From BOWLING GREEN CHAMBER OF COMMERCE The start of the holiday season in Bowling Green is official when the Community Holiday Parade makes its way down Main Street through the historic Downtown on Saturday, Nov. 17. The tradition continues and is especially exciting with WTOL broadcasting live through the support of our Presenting Sponsors; Julie’s Dance Studio, Rosenboom Custom Crafted Cylinders, Regel Beloit and the City of Bowling Green. This parade is billed as the largest holiday parade in Northwest Ohio and those that attend can look forward to seeing floats, marching bands, baton twirlers, antique tractors, dancers and so much more. The parade will be emceed by Jerry Anderson and Jordan Strack and the WTOL Defender vehicle will be a part of the parade. We have worked really closely with WTOL members to make sure we bring excellent broadcast of this parade to those that can’t be here. This will be a three hour broadcast starting at 9 am with a listing of all the area holiday activities. At 10 am the commercial free coverage of the entire parade will start and will conclude at noon. Because of this live broadcast we would like everyone to be aware that the parade will step off at 9:50 am to provide time for the first units to make their way to the four corners close to the start of the 10 am broadcast. This year the parade is chaired by Greg Esposito, InTech IT Solutions. Greg is the At-Large representative of the Chamber of Commerce Executive Board. Project Team members for the parade help in many capacities and the chamber can’t thank them enough for the roughly seven months they have been working on the parade. These team members include: Jerid Friar, Melinda Kale, Julie Setzer, Brian Paskvan, Wendy Headley, Marissa Muniz, Wendy Chambers, Pam Fahle, Jacquelyn Gaines, Greg Kegler, Atonn Smeltzer and Mary Hinkelman. Judges for this year’s parade are Earlene Kilpatrick, Francis Scruci and Abby Paskvan. They will be looking for units that have adhered to the theme of the parade, creativity, performance and other features that make their appearance in the parade exceptional.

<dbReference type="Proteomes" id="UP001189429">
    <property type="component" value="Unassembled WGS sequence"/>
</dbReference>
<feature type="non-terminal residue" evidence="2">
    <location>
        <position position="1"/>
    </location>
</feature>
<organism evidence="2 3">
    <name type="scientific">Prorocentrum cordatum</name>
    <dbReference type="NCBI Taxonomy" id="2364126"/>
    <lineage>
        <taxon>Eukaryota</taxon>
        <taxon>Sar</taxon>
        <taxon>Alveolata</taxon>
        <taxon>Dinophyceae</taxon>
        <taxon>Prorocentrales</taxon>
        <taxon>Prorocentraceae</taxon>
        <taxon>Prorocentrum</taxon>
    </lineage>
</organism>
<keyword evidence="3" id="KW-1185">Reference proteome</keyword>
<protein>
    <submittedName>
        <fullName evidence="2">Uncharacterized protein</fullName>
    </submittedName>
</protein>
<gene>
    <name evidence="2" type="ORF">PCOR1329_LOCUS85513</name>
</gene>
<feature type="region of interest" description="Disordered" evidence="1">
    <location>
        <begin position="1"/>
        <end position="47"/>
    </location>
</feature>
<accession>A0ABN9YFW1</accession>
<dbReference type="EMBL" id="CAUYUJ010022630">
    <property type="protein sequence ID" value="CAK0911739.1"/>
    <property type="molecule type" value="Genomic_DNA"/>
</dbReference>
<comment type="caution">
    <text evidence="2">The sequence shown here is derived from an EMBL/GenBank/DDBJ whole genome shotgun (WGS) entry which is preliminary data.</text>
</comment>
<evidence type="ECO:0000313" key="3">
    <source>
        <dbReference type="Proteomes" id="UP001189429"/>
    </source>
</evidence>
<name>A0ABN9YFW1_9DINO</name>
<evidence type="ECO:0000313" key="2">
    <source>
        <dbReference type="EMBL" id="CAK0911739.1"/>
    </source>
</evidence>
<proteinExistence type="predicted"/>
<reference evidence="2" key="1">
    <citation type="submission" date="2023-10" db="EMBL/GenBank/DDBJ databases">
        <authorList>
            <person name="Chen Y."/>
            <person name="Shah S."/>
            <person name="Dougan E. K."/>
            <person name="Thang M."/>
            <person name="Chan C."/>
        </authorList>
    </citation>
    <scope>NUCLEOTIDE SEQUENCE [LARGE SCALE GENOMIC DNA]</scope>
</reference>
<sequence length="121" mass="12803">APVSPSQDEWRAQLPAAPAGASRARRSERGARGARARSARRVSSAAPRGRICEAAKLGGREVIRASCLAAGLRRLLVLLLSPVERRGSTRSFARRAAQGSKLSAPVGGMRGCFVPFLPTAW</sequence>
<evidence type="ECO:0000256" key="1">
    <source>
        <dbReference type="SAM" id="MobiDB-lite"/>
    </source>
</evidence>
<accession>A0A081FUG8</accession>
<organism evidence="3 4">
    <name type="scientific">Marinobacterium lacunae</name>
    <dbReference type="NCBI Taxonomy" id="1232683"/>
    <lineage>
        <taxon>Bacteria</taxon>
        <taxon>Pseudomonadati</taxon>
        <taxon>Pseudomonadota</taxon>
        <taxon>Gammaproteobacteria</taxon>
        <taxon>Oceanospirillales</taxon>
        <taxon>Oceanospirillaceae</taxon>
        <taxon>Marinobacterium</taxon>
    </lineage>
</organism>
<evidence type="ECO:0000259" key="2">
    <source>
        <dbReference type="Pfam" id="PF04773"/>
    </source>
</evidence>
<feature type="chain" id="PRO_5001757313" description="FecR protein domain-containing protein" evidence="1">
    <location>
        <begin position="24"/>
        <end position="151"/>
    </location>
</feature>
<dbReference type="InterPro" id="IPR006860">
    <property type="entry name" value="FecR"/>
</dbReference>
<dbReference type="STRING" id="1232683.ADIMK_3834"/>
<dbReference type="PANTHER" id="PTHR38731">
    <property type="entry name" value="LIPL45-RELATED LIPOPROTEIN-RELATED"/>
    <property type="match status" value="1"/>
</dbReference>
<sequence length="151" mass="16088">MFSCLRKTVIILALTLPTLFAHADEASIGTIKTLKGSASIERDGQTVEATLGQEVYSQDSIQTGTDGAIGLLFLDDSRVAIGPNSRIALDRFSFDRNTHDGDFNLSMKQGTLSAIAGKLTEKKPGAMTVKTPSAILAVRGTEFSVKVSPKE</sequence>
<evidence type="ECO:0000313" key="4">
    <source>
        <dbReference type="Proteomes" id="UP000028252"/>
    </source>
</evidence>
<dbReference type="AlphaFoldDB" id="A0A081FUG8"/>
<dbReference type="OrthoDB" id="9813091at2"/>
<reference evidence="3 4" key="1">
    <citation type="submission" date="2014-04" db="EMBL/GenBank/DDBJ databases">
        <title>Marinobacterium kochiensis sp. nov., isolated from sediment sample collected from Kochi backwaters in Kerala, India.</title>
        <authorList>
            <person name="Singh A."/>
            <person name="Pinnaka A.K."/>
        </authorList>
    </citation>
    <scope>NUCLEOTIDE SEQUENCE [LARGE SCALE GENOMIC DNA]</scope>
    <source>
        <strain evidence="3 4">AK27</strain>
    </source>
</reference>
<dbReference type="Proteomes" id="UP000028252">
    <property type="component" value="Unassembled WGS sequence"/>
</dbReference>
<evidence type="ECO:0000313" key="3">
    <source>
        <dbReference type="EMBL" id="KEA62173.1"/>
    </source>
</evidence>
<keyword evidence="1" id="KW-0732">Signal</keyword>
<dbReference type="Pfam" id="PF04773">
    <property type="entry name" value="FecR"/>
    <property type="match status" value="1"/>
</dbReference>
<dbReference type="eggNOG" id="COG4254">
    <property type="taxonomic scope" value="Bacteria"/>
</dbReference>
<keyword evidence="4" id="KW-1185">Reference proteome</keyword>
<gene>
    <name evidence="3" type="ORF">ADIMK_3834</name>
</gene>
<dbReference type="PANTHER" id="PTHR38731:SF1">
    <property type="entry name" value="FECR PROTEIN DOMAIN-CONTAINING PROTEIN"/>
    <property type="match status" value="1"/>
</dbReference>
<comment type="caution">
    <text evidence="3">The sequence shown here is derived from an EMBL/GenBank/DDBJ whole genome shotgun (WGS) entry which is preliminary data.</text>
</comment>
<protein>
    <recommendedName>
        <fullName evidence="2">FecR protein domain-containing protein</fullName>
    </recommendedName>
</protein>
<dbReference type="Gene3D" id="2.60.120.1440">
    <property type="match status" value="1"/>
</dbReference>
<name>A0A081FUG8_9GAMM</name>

By DAVID DUPONT BG Independent News There’s no place to hide it seems from mass shootings. Bowling Green Sgt. Mike Bengela, a 28-year veteran, gave a presentation on how to survive an active shooter just days after a gunman killed 11 in the Tree of Life congregation in Pittsburgh and another gunman killed two people in a Kroger store in Jeffersontown, Kentucky. And earlier in the year, 17 died at Stoneman High School in Parkland Florida. Since his talk, the nation was sent reeling again when a gunman killed 12 at a country-western bar in Thousand Oaks, California. Praying, shopping, studying, line dancing — that’s what people were doing when they became targets of armed assailants. Since Columbine in 1999, more that 350 people have died in such incidents. Law Enforcement and safety official have not been standing still. The advice for both people under attack and for law enforcement has changed. Bengela’s talk, sponsored by the Bowling Green Chamber of Commerce and UBS Financial Services, was based on the ALICE protocol — alert, lockdown, inform, counter and evacuate, or a simpler variation — run, hide and fight. Bengela said at Columbine victims took shelter within the library, even though there was a door through which they could have exited. They hid under desks as they had been taught. That made them easy targets. The “kill rate” for “static targets” is “astronomical.” If they had exited, he said they would have headed to a rallying spot. That location was known to the shooters — who he refused to name rather than to give them more notoriety. They had rigged propane bombs in the trunks of their cars and parked them where they knew people fleeing the building would assemble. But because the watches they used had plastic parts, not metal, the bombs failed to detonate. Otherwise hundreds more would have died. What these killers want, he said, was a high body count. But, as a retired teacher attending noted, police tactics have also changed. At Columbine they waited outside until the SWAT team arrive. In such attacks, someone dies every 16 seconds. So now officers go in solo to try to stop the vicim. At the Thousand Oaks club shooting, a sheriff’s deputy died doing that. Each instance has taught law enforcement something. The first option should not be to duck and cover, but to flee. If that’s not possible,…